Mr. Punxsutawney Phil predicted an early spring this year. Anyone else think he might have been wrong?
Many of G.A.P.’s partner farms and ranches are located in geographies that experience cold, snowy winters. Though beef cattle can weather the colder weather better than some of our other G.A.P. species, like broilers and turkeys, feeding and managing cattle through the winter is no cake walk (no pun intended!). With colder temperatures, ranchers face challenges such as pastures full of dormant forages, the animal’s thermal comfort, and early calving cows that seem to wait until a big storm to give birth.Wilsey Ranch, affiliated with Desert Mountain Grass-fed Beef and GAP-certified since fall 2012, sits in the picturesque Owyhee Mountains of Idaho, where the winter temperatures range from 0°F (-17°C) to 50°F (10°C) during the winter. Winter weather is no stranger to this ranch – snow usually covers the ground from December through to March.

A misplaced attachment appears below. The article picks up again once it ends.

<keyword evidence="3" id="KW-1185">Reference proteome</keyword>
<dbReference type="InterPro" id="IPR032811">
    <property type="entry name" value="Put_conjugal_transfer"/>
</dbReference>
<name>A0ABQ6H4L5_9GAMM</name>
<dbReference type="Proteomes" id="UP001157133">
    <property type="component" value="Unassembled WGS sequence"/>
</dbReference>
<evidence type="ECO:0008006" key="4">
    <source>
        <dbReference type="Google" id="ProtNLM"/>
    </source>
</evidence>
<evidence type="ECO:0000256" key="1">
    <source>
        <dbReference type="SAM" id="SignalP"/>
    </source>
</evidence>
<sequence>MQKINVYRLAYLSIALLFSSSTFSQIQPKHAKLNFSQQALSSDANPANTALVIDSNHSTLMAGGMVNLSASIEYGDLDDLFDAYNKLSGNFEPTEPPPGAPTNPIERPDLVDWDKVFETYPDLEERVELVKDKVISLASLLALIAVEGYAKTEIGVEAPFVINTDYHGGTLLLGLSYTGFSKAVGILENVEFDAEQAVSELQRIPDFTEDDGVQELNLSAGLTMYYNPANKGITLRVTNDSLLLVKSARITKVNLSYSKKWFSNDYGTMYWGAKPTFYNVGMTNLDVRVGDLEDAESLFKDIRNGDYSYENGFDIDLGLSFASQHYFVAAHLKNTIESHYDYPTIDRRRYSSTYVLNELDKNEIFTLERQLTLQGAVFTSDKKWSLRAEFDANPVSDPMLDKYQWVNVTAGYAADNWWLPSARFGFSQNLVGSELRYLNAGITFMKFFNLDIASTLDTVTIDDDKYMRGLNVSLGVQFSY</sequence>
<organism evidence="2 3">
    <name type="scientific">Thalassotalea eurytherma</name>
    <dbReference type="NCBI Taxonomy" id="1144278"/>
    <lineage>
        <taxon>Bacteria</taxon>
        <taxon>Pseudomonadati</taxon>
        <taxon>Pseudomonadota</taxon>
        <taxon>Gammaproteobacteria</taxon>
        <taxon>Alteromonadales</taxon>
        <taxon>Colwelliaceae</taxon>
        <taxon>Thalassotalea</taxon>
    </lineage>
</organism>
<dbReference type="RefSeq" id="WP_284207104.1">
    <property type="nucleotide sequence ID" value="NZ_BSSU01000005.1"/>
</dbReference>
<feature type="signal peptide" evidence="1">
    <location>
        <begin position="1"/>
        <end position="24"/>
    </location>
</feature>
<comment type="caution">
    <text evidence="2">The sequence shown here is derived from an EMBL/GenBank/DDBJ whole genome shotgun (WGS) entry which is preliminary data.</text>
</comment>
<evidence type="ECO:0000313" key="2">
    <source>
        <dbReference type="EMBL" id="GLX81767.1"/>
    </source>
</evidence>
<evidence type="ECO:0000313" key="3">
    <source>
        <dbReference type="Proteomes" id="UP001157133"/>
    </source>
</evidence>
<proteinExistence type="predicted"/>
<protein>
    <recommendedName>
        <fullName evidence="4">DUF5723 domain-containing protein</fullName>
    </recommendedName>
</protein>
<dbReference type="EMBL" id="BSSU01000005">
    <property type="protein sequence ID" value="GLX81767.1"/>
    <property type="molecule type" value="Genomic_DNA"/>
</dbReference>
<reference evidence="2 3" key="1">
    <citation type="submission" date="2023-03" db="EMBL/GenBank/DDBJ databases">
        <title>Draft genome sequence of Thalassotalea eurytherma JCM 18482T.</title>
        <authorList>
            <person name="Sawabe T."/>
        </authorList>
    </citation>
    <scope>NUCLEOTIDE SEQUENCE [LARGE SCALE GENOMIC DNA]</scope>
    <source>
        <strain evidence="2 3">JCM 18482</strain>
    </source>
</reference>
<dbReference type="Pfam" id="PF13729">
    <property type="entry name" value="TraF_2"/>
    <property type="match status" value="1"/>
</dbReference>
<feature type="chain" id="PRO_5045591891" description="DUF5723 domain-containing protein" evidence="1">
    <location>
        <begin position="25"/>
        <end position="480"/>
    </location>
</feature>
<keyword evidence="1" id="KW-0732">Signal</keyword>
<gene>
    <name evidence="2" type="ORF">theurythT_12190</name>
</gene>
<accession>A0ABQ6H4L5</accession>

The ranch keeps the cattle on pasture throughout the winter where they can eat their fill of the forages harvested during the growing season. The ranch rotates the herd through each of the fields, allowing the manure produced from the herd to be spread throughout – which is a great fertilizer for the fields. Basically, the cattle themselves do an excellent job at returning nutrients to the soil!
Calving season starts in February, so it’s important to make sure the cows have enough to eat to help support nursing their newborn calves through the spring. The pregnant cows are brought closer to the ranch right before calving so that the new mothers and babies can be more closely monitored. Though the young calves will pick a bit at the hay on the ground, their main diet is cows’ milk. They prefer to use the hay piles as comfy resting places instead!
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